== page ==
“So yes, that was a special night. We were among the first to see a movie that was technically unlike anything before.

    “I remember first reading about Star Wars in the fall of 1976. I had picked up an issue of one of Marvel’s showcase comics (Marvel Premiere, I think it was) and on the letters page, the editors were teasing upcoming features that would be presented in that comic. One that caught my eye was an adaptation of a soon-to-be-released movie titled “The Star Wars”.

    “Weeks later, I was in a book store looking for something new, when one cover stood out: The image was of a menacing looking helmeted character looming over much smaller figures, humans, robots and a shaggy alien. The title was “Star Wars” and I recalled the blurb in that comic. Knowing Marvel was about to put out a comic version, I bought it and devoured it. I read it again and used it for a book report in my high school science fiction class.”

  • Brian Bennet, Lutheran campus chaplain at Pittsburgh universities:
    “I was six. My dad who NEVER went to movies, took me after we got haircuts. To say it was life-changing is to understate.”

    Rev. Brian is now preparing to take his children to see the new movie. “We just ran our daughter (5 y.o.) through episodes 4-6, so we could take her to episode 7. Her main takeaway from RotJ was “EWOKS!” heh.

  • Dolores Hill Sierra, retired communications professor:
    Dolores admits she has not been that big of a Star Wars fan, but she has a grandson who certainly is. “My five year old grandson got into Star Wars because of Lego Star Wars cartoons. He’s quite passionate. He and his parents have watched all the movies in preparation for this Friday’s opening (which is his actual 5th birthday). The last time we talked to him, he was re-enacting the Return of the Jedi for us. The legacy continues.”

And in case you are interested, here’s an old post on why Star Wars Episode II – Attack of the Clones is a tribute to the films of Ridley Scott.

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Media Business in the News

And one more Christmas commercial to go with those tear jerkers from yesterday.

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Sentimental Twaddle – A Host of Christmas/Holiday Ads That Will Make You Cry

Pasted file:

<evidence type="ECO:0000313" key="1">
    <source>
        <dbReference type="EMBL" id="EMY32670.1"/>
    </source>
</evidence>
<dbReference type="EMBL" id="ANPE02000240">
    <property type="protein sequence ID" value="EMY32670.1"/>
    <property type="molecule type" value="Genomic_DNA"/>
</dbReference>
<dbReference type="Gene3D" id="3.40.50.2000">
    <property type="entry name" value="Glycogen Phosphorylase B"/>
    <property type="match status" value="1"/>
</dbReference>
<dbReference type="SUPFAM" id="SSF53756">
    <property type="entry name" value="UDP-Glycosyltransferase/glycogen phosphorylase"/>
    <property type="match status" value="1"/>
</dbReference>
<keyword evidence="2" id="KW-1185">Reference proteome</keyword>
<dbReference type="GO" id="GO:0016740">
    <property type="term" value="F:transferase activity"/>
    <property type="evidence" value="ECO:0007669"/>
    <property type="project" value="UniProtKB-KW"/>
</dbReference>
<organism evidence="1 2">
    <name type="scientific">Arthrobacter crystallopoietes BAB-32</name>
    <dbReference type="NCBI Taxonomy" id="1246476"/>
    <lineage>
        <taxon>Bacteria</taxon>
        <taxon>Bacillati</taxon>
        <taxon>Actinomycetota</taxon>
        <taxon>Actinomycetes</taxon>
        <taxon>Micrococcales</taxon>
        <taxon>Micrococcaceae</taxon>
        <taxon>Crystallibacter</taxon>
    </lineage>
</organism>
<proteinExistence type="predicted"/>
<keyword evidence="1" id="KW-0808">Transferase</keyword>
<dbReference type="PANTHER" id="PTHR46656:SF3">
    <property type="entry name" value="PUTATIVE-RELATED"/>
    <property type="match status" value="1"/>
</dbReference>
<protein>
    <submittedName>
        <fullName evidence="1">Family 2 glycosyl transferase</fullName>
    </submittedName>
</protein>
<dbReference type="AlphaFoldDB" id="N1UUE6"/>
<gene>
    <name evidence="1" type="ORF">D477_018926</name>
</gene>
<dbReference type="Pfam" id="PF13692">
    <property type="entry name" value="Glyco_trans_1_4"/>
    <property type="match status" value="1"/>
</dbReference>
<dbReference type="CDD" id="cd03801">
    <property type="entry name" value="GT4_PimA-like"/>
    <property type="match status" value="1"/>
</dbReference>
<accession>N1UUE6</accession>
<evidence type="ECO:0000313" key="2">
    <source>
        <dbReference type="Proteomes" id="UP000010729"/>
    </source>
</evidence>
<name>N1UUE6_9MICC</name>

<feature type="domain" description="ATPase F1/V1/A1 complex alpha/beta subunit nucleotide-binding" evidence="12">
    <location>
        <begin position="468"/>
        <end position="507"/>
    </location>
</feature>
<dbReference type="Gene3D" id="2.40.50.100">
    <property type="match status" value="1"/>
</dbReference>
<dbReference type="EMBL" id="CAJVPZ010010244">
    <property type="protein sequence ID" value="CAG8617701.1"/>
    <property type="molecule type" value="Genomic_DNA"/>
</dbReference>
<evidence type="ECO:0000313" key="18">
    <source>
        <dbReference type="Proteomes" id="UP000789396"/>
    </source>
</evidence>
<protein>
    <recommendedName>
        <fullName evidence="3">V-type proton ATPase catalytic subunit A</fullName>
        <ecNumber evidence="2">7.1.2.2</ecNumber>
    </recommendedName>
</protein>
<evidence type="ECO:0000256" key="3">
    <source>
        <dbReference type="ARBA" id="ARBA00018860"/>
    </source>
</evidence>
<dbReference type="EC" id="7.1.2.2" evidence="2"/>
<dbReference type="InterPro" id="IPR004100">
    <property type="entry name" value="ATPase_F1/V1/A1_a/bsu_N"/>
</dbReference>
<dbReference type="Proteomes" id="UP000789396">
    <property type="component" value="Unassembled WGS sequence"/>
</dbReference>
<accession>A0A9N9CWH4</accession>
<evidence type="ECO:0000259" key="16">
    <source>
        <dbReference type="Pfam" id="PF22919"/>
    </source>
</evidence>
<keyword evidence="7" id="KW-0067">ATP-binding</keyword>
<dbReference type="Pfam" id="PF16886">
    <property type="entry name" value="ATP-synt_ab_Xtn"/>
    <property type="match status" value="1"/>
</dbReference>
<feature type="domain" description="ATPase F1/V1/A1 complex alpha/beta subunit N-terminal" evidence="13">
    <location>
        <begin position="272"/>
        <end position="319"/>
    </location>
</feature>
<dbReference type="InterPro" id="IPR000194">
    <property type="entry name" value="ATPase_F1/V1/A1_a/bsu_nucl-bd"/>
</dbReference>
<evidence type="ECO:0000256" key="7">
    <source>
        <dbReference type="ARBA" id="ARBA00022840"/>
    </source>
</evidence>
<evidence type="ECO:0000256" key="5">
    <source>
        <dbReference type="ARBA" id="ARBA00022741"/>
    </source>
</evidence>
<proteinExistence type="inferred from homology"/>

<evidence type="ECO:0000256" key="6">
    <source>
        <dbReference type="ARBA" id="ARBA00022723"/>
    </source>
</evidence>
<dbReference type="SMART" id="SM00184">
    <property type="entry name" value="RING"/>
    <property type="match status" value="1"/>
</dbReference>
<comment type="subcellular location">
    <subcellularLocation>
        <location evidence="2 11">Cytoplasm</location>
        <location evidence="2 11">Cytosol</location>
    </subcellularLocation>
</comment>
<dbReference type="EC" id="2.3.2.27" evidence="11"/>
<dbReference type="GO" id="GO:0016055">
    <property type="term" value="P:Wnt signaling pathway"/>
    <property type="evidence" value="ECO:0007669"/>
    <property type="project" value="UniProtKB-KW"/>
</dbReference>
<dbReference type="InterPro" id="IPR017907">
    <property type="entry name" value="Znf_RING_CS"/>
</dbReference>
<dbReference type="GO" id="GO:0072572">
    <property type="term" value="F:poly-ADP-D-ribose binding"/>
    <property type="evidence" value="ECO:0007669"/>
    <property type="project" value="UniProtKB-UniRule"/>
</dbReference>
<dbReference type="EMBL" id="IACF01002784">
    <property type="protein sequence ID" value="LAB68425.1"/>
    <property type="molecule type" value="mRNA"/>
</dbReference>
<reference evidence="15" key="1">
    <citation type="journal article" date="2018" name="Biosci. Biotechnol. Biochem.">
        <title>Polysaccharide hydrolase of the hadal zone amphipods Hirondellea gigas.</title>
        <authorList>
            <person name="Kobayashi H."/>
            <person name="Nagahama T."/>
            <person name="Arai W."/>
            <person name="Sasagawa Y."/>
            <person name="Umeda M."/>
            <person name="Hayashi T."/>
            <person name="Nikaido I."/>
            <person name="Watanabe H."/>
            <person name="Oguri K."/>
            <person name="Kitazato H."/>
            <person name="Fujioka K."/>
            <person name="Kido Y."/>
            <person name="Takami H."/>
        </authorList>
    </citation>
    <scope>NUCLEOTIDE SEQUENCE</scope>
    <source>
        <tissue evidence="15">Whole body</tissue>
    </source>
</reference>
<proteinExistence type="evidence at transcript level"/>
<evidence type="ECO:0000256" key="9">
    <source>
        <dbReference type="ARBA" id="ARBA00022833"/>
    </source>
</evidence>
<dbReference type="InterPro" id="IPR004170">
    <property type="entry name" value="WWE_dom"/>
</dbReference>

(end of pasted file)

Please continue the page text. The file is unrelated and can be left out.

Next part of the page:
Advertising Age’s morning newsletter had a lot of interesting news this morning, but none better than a story on a number of Christmas and holiday themed ads guaranteed to make you blubber like a baby!

Among the best/worst is a German ad of a family too busy to visit their aging father on Christmas:

And here’s a holiday ad from Tylenol that features “peace, love and families of all races, creeds and sexual orientation.” In other words, it features people… And don’t get upset by the word “holiday,” It features Christian, Jewish, Muslim, and Hindu families (at least – I may have missed some).

And I will not spoil this adorable (sentimental twaddle, stop to wipe my eyes) entry from Toys “R” Us.

Merry Christmas and Happy Holidays to us all!

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Trying to Control the News

There’ve been several stories over the last few days of governments attempting to control the news.  Here are links to two of them:

  • Judge forces Florida paper to “unpublish” information
    According to Columbia Journalism Review, a judge in Florida has forced the Palm Beach Post to take down from its website portions of a transcript of telephone recordings “in which a jailhouse snitch bragged about his ability to elicit confessions from fellow inmates and how he had arranged a deal with prosecutors for a lighter sentence.” There is no evidence that this story meets the level of danger to our country established in previous prior restraint classes and no evidence that the paper acted improperly to get the transcript.  Keep your eyes open for updates on the appeals process for this story. Note that the judge was only able to get the transcript off the newspaper’s web site, not off the internet
  • Thai publisher of International New York Times redacts story on “Sagging Thailand”
    According to a story by reporter Sasiwan Mokkhasen of Khaosod Englis, the Thai edition of the International New York Times had a story about the sagging Thai economy under the current ruling military junta.  The paper contained the following message where the story had been scheduled to run:

    “The article in this space was removed by our printer in Thailand. The International New York Times and its editorial staff had no role in its removal,”

    The story remained available online.


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Questions Worth Asking (Maybe)